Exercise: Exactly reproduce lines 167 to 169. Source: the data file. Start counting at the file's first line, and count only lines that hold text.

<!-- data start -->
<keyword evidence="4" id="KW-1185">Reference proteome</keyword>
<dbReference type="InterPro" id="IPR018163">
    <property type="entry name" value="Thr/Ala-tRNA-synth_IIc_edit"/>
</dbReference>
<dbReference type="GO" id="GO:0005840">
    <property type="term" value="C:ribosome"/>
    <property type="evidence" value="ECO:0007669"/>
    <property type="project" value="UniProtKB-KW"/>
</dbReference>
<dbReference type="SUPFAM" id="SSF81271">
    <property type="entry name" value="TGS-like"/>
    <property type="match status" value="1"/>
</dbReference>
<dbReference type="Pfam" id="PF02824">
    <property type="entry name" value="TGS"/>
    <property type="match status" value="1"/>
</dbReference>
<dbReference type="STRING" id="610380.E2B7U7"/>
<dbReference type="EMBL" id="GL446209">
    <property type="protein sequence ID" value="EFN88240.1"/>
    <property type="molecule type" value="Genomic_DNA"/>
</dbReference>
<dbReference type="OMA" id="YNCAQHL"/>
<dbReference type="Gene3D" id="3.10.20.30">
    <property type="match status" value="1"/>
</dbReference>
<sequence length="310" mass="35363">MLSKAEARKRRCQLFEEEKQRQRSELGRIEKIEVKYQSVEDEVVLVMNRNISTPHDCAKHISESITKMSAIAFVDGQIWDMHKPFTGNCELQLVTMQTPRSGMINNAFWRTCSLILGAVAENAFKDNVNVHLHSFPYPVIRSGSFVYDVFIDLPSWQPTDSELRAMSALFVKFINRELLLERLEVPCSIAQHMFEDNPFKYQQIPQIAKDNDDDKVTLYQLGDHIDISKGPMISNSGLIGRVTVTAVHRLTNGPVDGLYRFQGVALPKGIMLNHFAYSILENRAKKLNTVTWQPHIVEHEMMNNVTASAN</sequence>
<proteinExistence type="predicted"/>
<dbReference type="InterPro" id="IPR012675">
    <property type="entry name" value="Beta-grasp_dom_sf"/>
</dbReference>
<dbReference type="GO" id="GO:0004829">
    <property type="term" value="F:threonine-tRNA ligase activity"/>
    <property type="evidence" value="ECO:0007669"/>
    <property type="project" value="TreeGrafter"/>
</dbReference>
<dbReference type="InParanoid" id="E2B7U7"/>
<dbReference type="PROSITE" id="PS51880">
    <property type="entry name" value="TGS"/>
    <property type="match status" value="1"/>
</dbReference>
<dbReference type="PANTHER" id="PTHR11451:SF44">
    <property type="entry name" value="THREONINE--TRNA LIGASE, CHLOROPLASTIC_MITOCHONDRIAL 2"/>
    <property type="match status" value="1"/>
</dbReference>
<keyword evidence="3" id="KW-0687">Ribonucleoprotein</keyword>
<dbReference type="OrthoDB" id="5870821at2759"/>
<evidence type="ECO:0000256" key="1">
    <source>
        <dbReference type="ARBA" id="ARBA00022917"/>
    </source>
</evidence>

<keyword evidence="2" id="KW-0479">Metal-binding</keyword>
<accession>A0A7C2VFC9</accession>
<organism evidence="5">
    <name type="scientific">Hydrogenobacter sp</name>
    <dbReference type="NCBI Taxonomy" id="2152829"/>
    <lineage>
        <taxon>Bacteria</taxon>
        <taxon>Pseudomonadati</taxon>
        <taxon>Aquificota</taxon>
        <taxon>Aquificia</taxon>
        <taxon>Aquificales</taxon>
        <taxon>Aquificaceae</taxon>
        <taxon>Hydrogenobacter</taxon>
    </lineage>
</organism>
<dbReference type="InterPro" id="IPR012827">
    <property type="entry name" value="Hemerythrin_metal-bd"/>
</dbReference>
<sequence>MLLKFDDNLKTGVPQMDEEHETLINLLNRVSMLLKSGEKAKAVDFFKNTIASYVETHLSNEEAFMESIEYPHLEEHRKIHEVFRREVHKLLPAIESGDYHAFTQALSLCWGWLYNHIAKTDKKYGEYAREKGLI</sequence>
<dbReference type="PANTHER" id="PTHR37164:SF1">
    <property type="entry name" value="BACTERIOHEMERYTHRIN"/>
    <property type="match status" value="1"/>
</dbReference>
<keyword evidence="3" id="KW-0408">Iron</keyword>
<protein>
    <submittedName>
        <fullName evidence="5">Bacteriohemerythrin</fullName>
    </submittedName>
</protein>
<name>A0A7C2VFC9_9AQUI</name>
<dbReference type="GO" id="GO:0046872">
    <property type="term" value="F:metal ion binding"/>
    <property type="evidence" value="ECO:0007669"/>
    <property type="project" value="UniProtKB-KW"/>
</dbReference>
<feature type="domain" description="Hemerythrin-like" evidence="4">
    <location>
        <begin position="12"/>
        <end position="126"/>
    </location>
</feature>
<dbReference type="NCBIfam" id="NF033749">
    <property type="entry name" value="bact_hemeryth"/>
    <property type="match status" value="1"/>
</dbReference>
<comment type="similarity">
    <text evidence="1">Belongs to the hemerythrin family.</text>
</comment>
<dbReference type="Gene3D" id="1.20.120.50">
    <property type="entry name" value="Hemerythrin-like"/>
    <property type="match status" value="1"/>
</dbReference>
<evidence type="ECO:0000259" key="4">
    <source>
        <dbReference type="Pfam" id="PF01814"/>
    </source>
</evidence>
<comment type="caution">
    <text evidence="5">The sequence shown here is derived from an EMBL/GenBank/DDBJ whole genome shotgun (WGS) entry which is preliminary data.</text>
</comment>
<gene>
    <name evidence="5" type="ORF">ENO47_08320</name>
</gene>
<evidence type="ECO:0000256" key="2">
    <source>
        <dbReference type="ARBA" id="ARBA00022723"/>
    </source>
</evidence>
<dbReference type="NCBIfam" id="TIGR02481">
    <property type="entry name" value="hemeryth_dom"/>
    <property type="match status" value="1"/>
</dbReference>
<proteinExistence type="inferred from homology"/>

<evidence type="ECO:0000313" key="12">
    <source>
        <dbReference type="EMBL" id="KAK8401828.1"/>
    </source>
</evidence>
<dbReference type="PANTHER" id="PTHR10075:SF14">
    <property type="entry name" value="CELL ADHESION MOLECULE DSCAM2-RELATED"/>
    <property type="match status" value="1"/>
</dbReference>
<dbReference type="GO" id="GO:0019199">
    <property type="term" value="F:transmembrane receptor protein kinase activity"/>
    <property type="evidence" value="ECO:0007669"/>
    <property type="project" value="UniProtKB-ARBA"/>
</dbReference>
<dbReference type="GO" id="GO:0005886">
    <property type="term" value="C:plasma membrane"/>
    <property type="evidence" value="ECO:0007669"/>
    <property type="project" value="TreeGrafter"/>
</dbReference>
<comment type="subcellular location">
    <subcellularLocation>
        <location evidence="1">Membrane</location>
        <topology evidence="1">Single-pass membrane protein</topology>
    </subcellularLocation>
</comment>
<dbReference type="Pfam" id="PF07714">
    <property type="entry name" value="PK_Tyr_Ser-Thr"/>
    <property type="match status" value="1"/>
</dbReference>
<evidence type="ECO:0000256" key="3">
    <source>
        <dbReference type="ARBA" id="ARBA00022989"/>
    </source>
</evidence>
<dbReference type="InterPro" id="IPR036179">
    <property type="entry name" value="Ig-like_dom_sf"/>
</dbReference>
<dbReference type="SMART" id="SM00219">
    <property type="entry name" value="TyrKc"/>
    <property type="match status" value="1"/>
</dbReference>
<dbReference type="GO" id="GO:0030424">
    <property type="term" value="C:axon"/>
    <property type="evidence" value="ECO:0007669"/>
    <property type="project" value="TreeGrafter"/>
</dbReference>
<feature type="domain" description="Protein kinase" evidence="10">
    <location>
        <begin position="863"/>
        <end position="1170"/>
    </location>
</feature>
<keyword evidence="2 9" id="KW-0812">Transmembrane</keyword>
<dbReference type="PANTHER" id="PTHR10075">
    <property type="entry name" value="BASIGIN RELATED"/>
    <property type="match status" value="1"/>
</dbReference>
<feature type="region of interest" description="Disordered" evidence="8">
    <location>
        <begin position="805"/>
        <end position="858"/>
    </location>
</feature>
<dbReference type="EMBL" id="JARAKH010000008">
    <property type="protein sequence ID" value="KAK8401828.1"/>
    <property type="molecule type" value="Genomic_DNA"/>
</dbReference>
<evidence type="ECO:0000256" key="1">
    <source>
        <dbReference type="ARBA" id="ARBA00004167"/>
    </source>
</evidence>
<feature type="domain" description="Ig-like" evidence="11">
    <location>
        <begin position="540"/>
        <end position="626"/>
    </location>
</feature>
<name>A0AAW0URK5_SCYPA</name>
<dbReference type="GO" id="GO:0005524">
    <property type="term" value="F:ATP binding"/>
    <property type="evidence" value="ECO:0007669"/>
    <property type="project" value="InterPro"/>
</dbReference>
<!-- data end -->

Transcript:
<dbReference type="GO" id="GO:0030424">
    <property type="term" value="C:axon"/>
    <property type="evidence" value="ECO:0007669"/>